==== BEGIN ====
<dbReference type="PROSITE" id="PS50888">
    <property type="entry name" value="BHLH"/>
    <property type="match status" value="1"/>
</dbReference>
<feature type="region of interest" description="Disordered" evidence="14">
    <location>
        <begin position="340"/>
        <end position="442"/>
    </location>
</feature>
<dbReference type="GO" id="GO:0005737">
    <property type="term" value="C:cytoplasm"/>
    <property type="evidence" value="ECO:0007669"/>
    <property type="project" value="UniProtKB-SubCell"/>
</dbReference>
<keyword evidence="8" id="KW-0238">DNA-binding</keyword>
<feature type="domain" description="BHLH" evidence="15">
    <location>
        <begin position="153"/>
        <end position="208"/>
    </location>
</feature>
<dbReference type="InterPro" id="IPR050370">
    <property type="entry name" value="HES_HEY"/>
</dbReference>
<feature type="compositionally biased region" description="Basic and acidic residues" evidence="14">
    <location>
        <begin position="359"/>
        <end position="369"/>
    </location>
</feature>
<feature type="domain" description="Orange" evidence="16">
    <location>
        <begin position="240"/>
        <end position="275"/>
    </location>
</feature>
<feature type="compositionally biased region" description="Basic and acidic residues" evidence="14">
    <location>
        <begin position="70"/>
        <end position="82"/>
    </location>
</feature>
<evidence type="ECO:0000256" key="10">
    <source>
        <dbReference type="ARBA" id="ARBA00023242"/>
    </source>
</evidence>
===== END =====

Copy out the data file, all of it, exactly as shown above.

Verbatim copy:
<dbReference type="PROSITE" id="PS50888">
    <property type="entry name" value="BHLH"/>
    <property type="match status" value="1"/>
</dbReference>
<feature type="region of interest" description="Disordered" evidence="14">
    <location>
        <begin position="340"/>
        <end position="442"/>
    </location>
</feature>
<dbReference type="GO" id="GO:0005737">
    <property type="term" value="C:cytoplasm"/>
    <property type="evidence" value="ECO:0007669"/>
    <property type="project" value="UniProtKB-SubCell"/>
</dbReference>
<keyword evidence="8" id="KW-0238">DNA-binding</keyword>
<feature type="domain" description="BHLH" evidence="15">
    <location>
        <begin position="153"/>
        <end position="208"/>
    </location>
</feature>
<dbReference type="InterPro" id="IPR050370">
    <property type="entry name" value="HES_HEY"/>
</dbReference>
<feature type="compositionally biased region" description="Basic and acidic residues" evidence="14">
    <location>
        <begin position="359"/>
        <end position="369"/>
    </location>
</feature>
<feature type="domain" description="Orange" evidence="16">
    <location>
        <begin position="240"/>
        <end position="275"/>
    </location>
</feature>
<feature type="compositionally biased region" description="Basic and acidic residues" evidence="14">
    <location>
        <begin position="70"/>
        <end position="82"/>
    </location>
</feature>
<evidence type="ECO:0000256" key="10">
    <source>
        <dbReference type="ARBA" id="ARBA00023242"/>
    </source>
</evidence>